January 16, 2020
Take a walk
Whether you work inside or outside, when we are at work we can often let work consume us. So stepping outside of your work environment can give your mind and body a much-needed break.
Anxiety. It’s the most common psychiatric illness and we still know so little about the factors that contribute to the recovery. Until now…
Canadian researchers were heartened to report earlier this week that there is hope for people suffering from anxiety! Researchers from the University of Toronto have been investigating three levels of recovery in a huge group of 2000 Canadians with a history of GAD (Generalised Anxiety Disorder).
And guess what, a whopping 72% with a history of GAD have been free of the mental health condition for at least one year! 40% were in a state of excellent mental health, and almost 60% had no other mental illness or addiction issues, such as suicidal thoughts, substance dependence, a major depressive disorder or a bipolar disorder, in the past year.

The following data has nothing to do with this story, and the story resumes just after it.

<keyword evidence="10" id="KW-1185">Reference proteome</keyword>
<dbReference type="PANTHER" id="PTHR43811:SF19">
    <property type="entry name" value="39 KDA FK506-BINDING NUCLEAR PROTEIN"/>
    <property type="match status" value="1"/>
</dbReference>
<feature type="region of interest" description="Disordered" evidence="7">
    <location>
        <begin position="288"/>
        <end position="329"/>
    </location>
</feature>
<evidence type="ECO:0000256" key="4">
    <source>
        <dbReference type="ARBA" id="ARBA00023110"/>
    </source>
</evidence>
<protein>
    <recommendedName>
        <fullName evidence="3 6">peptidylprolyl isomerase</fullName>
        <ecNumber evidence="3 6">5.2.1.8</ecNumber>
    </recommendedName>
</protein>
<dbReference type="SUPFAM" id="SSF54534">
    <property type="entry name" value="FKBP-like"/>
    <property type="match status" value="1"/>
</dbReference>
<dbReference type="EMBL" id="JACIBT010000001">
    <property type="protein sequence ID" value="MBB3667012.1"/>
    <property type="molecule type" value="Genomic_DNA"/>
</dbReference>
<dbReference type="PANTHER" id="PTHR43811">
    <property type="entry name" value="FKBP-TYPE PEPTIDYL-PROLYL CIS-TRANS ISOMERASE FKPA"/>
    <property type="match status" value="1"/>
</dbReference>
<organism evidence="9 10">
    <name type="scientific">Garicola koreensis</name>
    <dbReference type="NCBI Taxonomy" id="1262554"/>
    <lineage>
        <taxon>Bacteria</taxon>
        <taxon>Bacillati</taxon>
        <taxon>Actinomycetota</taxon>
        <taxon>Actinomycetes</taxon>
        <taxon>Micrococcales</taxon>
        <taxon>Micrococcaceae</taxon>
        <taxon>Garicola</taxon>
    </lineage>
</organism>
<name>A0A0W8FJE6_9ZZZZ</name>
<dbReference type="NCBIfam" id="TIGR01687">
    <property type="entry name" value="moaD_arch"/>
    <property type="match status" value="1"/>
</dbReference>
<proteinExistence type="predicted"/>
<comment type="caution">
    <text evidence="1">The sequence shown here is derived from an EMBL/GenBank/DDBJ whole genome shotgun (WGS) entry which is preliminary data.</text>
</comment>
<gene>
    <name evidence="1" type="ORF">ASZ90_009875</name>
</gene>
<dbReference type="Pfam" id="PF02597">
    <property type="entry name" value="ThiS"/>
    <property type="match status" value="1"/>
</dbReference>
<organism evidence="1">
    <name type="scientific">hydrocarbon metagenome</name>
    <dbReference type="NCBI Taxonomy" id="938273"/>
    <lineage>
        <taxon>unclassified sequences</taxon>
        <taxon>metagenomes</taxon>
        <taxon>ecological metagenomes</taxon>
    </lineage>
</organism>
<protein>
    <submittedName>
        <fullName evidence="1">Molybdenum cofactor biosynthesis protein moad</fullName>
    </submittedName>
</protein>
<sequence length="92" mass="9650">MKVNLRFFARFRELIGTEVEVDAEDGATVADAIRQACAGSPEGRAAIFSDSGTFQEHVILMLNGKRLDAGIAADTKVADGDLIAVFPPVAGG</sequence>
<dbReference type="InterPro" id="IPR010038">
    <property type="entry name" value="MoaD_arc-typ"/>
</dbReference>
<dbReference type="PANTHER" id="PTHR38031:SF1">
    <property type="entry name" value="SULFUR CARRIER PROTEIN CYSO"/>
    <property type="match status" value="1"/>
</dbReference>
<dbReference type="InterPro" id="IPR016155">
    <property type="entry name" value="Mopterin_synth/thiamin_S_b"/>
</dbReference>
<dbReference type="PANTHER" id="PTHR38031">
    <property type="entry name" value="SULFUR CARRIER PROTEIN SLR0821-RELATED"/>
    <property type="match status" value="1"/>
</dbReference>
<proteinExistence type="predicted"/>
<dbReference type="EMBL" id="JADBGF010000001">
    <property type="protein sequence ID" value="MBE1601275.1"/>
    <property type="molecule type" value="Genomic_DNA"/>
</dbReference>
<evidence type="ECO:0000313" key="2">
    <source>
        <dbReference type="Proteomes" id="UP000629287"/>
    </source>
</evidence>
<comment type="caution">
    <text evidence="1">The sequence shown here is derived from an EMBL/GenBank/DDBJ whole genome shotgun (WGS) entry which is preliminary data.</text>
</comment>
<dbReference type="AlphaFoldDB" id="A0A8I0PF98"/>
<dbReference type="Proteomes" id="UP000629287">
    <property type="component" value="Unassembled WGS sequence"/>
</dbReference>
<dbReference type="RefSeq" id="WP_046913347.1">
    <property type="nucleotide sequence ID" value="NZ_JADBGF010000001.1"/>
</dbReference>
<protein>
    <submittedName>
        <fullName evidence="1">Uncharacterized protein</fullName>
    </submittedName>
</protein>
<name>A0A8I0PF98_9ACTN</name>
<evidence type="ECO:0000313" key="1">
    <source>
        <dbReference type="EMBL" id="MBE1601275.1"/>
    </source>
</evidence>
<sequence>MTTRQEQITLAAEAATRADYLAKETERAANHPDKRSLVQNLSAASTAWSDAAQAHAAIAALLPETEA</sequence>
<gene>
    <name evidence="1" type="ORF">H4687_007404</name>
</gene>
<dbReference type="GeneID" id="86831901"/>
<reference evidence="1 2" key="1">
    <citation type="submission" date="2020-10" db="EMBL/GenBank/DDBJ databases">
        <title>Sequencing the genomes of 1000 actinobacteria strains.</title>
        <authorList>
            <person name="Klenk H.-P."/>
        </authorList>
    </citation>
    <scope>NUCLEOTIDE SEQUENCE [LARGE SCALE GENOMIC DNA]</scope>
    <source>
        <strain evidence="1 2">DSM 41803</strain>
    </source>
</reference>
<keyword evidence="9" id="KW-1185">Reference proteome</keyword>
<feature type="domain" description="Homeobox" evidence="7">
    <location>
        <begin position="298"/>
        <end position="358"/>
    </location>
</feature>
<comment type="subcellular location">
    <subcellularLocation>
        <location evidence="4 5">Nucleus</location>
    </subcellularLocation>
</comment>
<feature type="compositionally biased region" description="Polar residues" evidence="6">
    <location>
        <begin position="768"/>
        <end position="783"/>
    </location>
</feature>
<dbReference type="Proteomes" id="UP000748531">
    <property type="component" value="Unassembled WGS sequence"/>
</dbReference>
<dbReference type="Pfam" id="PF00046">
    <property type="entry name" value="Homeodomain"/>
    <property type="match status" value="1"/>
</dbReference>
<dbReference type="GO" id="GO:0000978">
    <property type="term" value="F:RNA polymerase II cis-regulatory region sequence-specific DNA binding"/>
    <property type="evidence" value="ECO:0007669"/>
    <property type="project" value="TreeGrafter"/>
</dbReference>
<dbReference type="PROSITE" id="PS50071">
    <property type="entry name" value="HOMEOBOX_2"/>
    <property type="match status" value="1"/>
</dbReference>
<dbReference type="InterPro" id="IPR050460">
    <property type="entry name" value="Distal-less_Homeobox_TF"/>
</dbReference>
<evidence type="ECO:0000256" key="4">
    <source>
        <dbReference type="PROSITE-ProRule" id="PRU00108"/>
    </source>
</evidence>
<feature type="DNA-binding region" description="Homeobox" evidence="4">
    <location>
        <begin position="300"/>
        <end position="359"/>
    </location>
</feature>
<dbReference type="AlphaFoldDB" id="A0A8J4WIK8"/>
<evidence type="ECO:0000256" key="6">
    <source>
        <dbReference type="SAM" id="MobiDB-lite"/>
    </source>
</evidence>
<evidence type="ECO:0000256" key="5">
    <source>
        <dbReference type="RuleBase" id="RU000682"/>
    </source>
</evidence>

To be defined in excellent mental health, respondents had to achieve three things: Almost daily happiness or life satisfaction in the past month; high levels of social and psychological well-being in the past month; and freedom from generalised anxiety disorder and depressive disorders, suicidal thoughts and substance dependence for at least the preceding full year.
This is incredible news! It shows that with removing the stigma from mental health we can get studies like this underway. Bringing hope to people who suffer from GAD and other mental illnesses to overcome them!
Last week the FA delayed every FA Cup third round matches by 60 seconds to play a short film narrated by the Duke of Cambridge to encourage fans to consider their mental wellbeing. It is a collaboration between Public Health England's (PHE) Every Mind Matters and the Football Association and Heads Together's Heads Up campaign.
The film features footballs such as Dele Alli, Son Heung-min, Jesse Lingard, Harry Maguire and Jordan Pickford. It will also be broadcast to those watching the games at home on TV.
Prince William, who is president of the FA, says in the film: "In life, as in football, we all go through highs and lows. "We can all sometimes feel anxious or stressed. At moments even the little things can seem a struggle. But we can all start to change things.” The Duke said the Heads Up campaign (which was launched in 2016 by himself, the Duchess of Cambridge and Duke of Sussex) aims to use football "to spread to message that we all have mental health, just as we all have physical health".
What an amazing chance to spread the word about mental health through football!